Spiel ’05 – page 3

Report on the 2005 games fair by Pevans (Version 2)

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Lookout Games

Another pleasant surprise from last year’s games was Das Zepter von Zavandor from Lookout Games. So I was intrigued to see what they had for us this year. The company’s big board game for 2005 is Das Ende des Triumvirats (The End of the Triumvirate). Designed by Johannes Ackva and Max Gabrian, the setting is the civil wars that marked the end of Rome as a republic (and led to the Empire). Interestingly, the game is designed specifically for three players: Crassus, Pompey and Caesar. The aim is to dominate the fledgling empire, by political control, by military conquest or by getting the people of Rome on your side. With three different ways of winning, there are plenty of options – which means a need to make decisions and to keep a careful eye on your opponents.

One clever mechanism limits the game to a maximum of four turns, so it doesn’t drag on. This is the election of a Consul. One of the players must be elected Consul at the end of each turn. Being elected Consul twice gives the player a political victory. So turn 4 will always be the decider. There’s a lot more to commend in this game, including excellent production (in the same, dark style as Zepter), and I look forward impatiently to trying it out.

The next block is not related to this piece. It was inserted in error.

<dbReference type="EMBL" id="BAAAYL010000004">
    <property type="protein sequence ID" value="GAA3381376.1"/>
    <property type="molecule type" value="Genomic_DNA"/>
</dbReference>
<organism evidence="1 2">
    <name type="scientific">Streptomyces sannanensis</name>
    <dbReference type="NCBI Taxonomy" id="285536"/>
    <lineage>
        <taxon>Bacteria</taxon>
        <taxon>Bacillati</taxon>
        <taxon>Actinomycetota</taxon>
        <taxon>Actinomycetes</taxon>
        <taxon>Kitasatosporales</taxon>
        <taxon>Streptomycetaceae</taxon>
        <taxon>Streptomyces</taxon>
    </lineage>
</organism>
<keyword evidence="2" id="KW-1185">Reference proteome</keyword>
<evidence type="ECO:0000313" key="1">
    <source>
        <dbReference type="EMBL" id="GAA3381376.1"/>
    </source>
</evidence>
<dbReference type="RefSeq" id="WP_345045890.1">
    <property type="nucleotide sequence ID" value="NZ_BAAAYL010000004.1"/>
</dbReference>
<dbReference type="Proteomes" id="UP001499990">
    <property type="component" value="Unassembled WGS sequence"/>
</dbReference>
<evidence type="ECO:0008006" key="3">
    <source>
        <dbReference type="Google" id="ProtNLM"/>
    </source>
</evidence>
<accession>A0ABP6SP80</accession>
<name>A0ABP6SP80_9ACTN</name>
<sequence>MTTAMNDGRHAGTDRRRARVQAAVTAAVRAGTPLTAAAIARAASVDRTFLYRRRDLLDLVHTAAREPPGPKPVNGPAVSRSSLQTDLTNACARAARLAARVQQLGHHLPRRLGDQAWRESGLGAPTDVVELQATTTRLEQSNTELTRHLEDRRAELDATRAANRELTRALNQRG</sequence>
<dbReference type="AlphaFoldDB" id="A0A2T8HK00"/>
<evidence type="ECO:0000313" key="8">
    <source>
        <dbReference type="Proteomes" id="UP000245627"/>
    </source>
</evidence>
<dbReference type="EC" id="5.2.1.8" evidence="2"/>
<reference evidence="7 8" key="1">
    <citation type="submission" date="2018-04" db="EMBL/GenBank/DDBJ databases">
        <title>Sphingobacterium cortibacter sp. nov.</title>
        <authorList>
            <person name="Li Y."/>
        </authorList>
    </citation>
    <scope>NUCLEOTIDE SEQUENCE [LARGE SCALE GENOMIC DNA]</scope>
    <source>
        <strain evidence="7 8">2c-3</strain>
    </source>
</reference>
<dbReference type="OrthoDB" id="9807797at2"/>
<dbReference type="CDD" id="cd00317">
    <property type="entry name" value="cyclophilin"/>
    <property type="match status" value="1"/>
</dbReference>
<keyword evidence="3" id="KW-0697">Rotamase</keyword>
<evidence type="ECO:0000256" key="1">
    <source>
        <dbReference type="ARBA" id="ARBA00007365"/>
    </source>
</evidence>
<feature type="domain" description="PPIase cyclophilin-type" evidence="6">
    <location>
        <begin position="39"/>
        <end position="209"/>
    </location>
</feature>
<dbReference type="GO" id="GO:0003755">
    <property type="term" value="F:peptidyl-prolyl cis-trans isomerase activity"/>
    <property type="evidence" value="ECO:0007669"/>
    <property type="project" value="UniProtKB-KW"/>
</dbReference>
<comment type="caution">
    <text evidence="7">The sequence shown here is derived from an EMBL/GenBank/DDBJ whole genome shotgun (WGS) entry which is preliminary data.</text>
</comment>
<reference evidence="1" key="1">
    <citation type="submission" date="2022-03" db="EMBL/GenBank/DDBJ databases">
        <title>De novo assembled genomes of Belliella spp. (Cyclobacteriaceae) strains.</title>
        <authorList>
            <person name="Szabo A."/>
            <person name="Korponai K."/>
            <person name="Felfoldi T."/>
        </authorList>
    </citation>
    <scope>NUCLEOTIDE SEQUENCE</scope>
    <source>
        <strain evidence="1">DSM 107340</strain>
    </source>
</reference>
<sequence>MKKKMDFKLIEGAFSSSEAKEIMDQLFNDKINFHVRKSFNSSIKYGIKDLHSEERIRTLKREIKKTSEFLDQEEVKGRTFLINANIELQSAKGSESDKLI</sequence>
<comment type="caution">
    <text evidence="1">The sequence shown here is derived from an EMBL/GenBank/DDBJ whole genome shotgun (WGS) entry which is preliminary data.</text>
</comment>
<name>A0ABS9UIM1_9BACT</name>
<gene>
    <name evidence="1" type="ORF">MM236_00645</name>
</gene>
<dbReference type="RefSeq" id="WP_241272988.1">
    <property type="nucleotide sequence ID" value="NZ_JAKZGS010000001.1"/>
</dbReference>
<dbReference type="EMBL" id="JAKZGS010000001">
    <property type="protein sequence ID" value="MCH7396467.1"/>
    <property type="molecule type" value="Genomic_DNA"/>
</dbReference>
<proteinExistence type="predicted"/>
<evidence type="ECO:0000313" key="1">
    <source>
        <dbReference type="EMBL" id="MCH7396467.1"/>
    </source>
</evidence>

Das Ende des Triumvirats in play

Other games from Lookout include a planned new edition of World Cup Tournament Football. No doubt this will tie in to some football thing that’s happening next year.

Mind the Move

After the success of Oltre Mare last year, Italian publisher Mind the Move had Il Principe from the same designer, Emmanuela Ornella. As this was a limited edition it wasn’t surprising that it sold out quickly. Taking its inspiration (and title!) from Machiavelli, the game is about conquering and holding territory in medieval Italy. The English language version is from Z-Man Games and is eagerly awaited.

Phalanx Games